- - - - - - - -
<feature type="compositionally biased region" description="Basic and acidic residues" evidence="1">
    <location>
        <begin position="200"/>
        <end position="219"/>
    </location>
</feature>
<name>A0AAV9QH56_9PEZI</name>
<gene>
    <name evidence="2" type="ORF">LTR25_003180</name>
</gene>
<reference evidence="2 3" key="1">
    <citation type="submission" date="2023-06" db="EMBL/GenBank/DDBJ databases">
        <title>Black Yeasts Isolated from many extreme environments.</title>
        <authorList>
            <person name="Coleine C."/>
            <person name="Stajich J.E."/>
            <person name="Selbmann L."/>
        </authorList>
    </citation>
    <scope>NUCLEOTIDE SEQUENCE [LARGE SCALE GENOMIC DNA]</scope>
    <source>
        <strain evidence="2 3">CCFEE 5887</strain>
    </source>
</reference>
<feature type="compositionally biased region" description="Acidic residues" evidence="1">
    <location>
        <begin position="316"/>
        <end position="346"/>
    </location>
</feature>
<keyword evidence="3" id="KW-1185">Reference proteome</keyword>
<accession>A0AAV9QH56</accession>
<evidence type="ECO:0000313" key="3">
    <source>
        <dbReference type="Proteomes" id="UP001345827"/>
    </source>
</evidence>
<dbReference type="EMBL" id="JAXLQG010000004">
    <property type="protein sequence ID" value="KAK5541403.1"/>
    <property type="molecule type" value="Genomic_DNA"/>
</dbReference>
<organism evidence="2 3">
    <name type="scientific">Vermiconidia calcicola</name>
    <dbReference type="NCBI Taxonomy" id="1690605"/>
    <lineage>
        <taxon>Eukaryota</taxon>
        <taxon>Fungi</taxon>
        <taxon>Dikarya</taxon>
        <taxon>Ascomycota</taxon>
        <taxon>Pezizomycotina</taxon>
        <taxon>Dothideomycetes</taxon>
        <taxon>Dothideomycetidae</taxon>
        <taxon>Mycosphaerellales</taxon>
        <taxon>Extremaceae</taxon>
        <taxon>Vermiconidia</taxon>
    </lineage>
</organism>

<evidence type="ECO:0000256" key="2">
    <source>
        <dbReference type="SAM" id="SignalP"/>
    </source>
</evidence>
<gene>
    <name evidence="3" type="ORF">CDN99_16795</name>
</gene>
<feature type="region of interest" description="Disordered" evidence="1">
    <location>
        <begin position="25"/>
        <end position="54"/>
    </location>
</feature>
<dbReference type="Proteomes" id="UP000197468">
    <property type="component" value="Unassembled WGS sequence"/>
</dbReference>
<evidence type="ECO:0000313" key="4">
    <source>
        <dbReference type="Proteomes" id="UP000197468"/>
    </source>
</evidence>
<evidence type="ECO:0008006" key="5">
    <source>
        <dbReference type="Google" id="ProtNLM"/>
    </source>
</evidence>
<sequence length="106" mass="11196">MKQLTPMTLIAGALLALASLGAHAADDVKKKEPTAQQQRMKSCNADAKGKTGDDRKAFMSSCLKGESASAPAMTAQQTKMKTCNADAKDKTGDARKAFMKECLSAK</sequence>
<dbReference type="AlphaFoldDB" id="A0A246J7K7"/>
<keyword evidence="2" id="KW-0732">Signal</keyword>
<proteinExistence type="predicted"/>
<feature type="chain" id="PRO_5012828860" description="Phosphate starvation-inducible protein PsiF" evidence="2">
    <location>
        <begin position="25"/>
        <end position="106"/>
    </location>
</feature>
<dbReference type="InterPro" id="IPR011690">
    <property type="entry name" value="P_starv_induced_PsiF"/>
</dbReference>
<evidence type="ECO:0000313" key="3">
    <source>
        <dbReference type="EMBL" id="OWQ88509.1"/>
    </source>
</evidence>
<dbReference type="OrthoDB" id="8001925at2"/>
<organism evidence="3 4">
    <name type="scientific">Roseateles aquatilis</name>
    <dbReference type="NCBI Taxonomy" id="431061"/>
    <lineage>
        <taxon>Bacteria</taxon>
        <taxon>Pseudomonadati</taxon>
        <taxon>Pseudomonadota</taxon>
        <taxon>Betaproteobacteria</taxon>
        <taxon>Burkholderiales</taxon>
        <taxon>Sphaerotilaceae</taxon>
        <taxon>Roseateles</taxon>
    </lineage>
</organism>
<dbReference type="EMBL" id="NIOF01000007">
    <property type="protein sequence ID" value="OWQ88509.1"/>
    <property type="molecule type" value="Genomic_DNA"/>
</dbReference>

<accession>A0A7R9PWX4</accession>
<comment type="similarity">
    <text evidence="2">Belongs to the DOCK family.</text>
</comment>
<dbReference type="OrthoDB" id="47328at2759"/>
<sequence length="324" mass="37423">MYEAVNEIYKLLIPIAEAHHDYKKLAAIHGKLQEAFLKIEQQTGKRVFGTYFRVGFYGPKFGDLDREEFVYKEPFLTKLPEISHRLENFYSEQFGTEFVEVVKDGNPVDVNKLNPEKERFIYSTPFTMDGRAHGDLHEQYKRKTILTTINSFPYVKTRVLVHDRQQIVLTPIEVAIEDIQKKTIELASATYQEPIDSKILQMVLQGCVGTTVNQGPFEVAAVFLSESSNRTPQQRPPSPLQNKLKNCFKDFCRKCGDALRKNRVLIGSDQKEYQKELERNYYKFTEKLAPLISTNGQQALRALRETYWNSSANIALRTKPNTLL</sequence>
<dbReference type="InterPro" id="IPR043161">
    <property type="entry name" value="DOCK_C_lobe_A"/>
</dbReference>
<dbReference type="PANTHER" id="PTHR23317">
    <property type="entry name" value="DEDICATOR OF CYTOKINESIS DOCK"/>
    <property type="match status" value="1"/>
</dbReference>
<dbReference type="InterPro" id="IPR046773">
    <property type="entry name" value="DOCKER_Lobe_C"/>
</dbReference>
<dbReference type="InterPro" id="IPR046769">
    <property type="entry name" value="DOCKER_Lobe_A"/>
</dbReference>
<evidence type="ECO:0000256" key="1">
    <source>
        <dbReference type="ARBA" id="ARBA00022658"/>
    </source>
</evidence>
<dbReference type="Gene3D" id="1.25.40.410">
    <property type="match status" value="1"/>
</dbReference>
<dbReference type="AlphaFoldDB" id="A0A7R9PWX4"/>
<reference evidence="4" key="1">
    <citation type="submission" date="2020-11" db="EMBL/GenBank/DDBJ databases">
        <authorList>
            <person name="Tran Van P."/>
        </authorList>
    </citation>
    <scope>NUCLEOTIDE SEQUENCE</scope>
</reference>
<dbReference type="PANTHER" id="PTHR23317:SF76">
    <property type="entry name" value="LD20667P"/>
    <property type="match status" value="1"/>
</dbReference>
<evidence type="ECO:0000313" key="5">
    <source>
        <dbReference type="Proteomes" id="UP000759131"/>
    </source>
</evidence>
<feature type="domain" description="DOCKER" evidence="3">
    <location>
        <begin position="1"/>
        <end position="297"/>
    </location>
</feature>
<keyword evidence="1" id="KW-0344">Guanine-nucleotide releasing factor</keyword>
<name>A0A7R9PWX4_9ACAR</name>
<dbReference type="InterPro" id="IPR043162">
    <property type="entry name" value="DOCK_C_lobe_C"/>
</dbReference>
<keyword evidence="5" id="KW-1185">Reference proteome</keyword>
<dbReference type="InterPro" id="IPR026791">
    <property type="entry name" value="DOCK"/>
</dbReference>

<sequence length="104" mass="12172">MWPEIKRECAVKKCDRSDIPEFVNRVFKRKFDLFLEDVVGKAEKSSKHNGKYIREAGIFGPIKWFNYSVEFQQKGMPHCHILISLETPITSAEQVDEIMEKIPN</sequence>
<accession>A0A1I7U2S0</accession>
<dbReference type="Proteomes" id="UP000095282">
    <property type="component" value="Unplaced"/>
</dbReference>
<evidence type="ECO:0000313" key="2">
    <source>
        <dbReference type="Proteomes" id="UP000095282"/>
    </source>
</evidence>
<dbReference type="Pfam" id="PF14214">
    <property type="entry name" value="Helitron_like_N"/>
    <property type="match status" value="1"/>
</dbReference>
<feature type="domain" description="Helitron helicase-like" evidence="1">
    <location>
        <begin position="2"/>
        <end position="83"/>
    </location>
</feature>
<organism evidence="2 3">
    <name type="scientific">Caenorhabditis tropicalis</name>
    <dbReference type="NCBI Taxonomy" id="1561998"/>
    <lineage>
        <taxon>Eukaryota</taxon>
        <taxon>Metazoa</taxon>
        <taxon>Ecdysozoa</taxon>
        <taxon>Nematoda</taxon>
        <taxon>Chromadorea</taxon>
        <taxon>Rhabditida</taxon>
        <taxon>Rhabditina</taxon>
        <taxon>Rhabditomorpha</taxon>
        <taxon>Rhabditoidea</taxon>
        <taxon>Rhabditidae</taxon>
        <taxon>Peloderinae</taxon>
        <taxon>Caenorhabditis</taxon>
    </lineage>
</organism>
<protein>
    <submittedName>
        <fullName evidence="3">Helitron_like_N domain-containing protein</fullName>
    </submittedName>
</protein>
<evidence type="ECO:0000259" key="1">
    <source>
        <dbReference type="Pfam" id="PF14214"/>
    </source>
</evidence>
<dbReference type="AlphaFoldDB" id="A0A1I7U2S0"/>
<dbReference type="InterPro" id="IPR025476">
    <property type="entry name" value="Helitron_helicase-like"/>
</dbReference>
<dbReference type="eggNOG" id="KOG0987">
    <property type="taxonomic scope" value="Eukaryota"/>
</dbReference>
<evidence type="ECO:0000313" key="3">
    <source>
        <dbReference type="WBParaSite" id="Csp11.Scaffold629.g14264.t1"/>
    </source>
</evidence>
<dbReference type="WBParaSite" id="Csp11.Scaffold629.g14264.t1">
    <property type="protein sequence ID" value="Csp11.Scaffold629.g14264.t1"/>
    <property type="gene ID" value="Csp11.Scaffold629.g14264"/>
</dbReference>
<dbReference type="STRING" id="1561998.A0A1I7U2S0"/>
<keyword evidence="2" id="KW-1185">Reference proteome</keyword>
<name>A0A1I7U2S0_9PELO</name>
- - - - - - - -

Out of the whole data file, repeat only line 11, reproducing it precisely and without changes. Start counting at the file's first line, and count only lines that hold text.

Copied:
<reference evidence="2 3" key="1">